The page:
Lost and forgotten - key points
Disability Rights Washington’s (DRW) report, Lost and Forgotten, details the deplorable conditions of confinement for individuals with disabilities who wait weeks or months in jail for court-ordered competency evaluation and restoration services.
The following are key points from the report with actions people can take if they want to work on fixing the problem:
Lost and Forgotten provides a glimpse at the reality most Washingtonians do not get to see because it is behind locked doors
Congress has given DRW, the protection and advocacy system for Washington State, unique access to facilities in which people with disabilities reside for the very purpose of uncovering whether there are problems with the conditions in those facilities. Every state and territory has a protection and advocacy system like DRW and we are all federally mandated to investigate and advocate against abuse and neglect of individuals with disabilities.
For several years, DRW has looked at how people with mental illness, developmental disabilities, and traumatic brain injuries are affected by excessive delays waiting in jail for the delivery of court-ordered competency evaluation and restoration services. See report background pp. 4-5.
DRW monitored the conditions of these individuals’ confinement for six months at eight county jails (King, Snohomish, Pierce, Clark, Yakima, Benton, Franklin, and Spokane County Jails). See report methodology p. 6.
Lost and Forgotten Report highlights the human cost on vulnerable citizens
Often people with disabilities are arrested for low level crimes like trespassing, vagrancy, or harassment but end up having their charges dropped. Yet, due to the excessive delays in receiving the court-ordered competency evaluation and restoration services, these individuals are “serving” more time in jail than had they been convicted.
Jails are not equipped to provide the level of treatment necessary to serve people with disabilities. See jail conditions pp. 7-14. Often people with disabilities who are in local jails receive little or no mental health treatment, are isolated with no direct human contact, in a cell with no toilet or furniture for 23-24 hours a day, wearing only a smock with no pants or underclothing, as days become weeks, then months, all while the symptoms of their disabilities get worse. See personal stories pp. 15-20.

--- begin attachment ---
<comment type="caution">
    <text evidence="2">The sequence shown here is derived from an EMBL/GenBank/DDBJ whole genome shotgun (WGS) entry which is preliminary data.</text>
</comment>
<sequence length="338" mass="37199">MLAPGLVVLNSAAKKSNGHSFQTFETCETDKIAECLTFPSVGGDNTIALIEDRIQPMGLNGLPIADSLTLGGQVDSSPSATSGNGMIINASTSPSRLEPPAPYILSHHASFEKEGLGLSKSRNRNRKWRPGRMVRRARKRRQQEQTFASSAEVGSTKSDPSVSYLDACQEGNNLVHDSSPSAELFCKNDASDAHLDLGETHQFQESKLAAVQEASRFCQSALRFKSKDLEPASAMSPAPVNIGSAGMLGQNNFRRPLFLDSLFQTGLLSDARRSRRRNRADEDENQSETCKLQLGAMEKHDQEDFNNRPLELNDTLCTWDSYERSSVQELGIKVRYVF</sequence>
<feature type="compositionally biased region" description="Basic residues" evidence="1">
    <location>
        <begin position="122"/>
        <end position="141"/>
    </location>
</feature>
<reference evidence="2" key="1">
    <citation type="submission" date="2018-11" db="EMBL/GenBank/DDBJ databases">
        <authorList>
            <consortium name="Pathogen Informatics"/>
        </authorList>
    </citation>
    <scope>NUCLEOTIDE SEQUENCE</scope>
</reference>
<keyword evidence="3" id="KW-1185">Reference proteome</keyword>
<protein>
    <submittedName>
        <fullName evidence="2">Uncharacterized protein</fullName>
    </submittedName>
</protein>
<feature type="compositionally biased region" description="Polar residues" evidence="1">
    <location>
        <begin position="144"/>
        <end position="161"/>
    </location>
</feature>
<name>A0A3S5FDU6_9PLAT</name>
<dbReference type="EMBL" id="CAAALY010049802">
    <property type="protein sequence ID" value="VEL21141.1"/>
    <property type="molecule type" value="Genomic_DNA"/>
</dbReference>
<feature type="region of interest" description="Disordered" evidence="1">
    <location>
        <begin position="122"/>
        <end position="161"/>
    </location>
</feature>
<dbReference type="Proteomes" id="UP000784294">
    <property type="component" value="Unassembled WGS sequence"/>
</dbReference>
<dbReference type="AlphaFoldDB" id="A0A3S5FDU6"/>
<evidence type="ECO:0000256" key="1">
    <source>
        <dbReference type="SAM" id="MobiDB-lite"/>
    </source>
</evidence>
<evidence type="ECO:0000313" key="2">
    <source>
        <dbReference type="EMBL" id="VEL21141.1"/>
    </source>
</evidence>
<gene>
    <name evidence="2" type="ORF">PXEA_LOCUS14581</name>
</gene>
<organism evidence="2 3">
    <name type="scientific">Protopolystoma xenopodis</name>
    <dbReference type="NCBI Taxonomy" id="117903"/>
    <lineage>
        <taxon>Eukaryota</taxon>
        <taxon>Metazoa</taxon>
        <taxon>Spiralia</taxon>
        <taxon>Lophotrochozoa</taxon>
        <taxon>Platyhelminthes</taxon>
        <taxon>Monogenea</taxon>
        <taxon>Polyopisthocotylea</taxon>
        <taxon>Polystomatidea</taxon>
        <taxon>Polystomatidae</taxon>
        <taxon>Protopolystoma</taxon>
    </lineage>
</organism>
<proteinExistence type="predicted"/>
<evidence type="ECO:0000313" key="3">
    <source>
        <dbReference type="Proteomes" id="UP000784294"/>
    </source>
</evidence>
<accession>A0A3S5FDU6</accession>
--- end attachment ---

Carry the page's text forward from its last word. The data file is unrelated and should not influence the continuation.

The solution to this problem requires coordination of systems
The solution to this problem requires coordinated policy and budgetary decisions regarding three interrelated systems: the community mental health system; the criminal justice system, and the inpatient treatment system. See conclusion pp. 21-23.
There are many changes that need to take place. Three steps the interrelated systems could take to address this critical issue are:
1) Divert Individuals from Jail: provide community-based mental health services to keep individuals out of jail and connected to needed resources;
2) Improve Jail Conditions: expand several promising practices currently being conducted by county jails found in the conclusion of Lost and Forgotten. pp. 22-23; and
3) Reduce Recidivism: ensure that individuals with disabilities receive appropriate discharge plans from the jail and the hospital so that each individual has the housing, mental health, and other supports necessary to re-enter the community successfully.
Taking action to address the needs of one system without the others is not only an insufficient band-aid, but could also have unintended consequences in the other systems, the costs of which, as we have already seen, will be borne by individuals with disabilities.